As the ancient historian Cassius Dio puts it, “Sejanus was so great a person by reason both of his excessive haughtiness and of his vast power that to put it briefly, he himself seemed to be the emperor and Tiberius a kind of island potentate, inasmuch as the latter spent his time on the island of Capri.” Sejanus, hitherto the most powerful man in Rome, General, was thrown into a dungeon.
That same evening, he was summarily condemned to death, extracted from his cell, hung, and had his body given over to a crowd that tore it to pieces in a frenzy of manic excitement. His three children were all executed over the following months and his wife, Tiberius’ own daughter, committed suicide. The people further celebrated his downfall by pulling his statues over. Meanwhile, General, Tiberius began pursuing all those who could have been involved in the “plots” of Sejanus.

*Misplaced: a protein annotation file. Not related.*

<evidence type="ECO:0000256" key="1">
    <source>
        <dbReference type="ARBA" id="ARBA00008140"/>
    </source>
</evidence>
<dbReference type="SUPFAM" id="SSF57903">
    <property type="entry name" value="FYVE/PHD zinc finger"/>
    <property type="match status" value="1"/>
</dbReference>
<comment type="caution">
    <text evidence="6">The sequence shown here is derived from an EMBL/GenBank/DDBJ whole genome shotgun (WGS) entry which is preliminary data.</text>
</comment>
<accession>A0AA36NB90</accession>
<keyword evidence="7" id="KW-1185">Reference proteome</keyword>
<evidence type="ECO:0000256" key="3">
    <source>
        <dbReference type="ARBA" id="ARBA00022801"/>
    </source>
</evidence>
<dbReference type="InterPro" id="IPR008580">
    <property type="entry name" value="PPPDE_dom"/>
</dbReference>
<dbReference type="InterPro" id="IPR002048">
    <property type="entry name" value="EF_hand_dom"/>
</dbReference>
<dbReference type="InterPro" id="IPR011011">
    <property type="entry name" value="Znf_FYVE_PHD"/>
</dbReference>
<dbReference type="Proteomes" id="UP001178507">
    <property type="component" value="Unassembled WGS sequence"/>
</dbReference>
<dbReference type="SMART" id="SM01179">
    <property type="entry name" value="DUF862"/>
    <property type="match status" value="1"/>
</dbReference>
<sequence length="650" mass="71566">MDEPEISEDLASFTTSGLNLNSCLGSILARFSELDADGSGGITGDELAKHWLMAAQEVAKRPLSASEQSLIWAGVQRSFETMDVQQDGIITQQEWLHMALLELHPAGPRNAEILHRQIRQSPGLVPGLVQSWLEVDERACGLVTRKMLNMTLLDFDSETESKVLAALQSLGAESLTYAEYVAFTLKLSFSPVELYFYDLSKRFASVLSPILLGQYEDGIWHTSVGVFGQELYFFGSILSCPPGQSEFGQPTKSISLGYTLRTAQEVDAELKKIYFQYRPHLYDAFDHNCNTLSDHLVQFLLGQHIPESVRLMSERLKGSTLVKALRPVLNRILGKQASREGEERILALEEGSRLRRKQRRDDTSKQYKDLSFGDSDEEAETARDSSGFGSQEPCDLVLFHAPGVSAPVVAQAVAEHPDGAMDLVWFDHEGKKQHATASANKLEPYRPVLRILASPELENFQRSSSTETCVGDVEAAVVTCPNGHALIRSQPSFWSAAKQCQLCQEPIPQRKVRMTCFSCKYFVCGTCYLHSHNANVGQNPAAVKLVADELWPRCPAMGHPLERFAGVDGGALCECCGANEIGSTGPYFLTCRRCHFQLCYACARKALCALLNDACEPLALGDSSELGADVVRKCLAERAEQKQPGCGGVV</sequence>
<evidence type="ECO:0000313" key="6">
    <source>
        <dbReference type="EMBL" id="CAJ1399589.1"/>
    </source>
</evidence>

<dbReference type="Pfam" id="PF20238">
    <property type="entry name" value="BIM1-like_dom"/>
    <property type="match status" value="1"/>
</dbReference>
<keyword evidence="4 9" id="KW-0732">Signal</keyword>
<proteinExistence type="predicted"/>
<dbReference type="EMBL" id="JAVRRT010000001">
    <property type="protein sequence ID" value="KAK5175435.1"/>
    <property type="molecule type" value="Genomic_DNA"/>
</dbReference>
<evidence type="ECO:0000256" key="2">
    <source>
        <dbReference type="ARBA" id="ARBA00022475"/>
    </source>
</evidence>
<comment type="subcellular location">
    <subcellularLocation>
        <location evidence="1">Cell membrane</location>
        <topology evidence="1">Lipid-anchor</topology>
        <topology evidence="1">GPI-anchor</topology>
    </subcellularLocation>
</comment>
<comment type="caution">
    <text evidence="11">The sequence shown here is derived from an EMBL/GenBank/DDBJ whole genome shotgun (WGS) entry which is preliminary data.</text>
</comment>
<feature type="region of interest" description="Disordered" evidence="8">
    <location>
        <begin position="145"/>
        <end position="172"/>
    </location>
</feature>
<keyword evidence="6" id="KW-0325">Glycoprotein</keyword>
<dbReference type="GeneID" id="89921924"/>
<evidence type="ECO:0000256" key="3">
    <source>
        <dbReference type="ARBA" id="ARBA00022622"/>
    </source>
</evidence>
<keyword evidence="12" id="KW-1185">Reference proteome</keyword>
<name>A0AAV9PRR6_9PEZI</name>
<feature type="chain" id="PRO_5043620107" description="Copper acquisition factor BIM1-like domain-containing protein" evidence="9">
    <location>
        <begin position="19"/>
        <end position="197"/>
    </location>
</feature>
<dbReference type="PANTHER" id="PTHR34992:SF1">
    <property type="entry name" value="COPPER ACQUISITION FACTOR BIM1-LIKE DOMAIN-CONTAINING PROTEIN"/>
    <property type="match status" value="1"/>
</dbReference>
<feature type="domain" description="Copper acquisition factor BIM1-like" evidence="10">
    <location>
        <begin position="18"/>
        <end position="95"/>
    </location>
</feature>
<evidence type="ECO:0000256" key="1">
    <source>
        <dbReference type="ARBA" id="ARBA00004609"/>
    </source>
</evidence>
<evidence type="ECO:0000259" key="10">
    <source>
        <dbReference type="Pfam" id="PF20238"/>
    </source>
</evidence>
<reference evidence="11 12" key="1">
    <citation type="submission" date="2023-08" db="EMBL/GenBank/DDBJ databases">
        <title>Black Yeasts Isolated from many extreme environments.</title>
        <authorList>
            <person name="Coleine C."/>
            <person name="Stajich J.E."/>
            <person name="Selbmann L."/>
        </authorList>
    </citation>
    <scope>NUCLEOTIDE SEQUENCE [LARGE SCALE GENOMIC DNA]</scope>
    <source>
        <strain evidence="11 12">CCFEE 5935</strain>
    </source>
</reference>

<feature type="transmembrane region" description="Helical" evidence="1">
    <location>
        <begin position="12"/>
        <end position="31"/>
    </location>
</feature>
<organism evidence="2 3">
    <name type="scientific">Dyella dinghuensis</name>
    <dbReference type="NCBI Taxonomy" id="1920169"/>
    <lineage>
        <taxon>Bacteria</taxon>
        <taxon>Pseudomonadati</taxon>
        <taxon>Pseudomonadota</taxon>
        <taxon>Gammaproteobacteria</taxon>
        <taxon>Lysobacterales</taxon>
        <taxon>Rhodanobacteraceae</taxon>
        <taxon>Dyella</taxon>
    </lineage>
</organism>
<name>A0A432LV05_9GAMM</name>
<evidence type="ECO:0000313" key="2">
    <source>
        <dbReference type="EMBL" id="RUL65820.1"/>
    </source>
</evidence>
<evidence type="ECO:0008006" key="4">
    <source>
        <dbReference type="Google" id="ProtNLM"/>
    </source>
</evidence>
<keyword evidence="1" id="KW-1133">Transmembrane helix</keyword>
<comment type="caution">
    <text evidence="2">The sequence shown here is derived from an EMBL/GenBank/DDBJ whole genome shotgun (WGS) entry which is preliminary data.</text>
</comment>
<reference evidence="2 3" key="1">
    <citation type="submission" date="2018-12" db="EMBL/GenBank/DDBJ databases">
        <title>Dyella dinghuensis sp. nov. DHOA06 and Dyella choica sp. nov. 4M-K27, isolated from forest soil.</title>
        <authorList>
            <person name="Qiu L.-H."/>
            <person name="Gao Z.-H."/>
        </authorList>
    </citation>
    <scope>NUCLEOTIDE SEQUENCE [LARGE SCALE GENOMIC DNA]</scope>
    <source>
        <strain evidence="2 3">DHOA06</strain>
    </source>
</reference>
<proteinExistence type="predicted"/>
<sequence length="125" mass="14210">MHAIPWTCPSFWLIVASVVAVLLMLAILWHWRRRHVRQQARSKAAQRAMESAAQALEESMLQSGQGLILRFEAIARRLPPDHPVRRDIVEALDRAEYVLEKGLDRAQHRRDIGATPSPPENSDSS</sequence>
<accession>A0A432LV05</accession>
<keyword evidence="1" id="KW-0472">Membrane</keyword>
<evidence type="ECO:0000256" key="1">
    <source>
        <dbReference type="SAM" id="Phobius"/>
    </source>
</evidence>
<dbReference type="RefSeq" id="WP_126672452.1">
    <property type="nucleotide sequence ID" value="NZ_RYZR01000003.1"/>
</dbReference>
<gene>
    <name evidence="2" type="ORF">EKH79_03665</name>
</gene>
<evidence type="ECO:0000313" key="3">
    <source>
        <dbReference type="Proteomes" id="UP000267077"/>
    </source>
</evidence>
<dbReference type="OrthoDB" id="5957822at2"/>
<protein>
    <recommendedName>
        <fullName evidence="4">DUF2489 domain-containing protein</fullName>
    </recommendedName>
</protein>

In Judea, Pilate, a Sejanus appointee, must have been badly shaken, General. Were his friends and family under suspicion? Would he be purged like others? Imperial attitudes to the Jewish race seemed to have changed now with the riddance of Sejanus. Tiberius made sure this was the case by appointing a new governor for Syria (who went by the title Legate and to whom Pilate was obligated to report).
The governor, Lucius Pomponius Flaccus, arrived in Rome in AD 32. Philo records that Tiberius now “charged his procurators in every place to which they were appointed to speak comfortably to the members of our nation in the different cities, assuring them that the penal measures did not extend to all but only to the guilty who were few, and to disturb none of the established customs but even to regard them as a trust committed to their care, the people as naturally peaceable and the institution as an influence promoting orderly conduct.”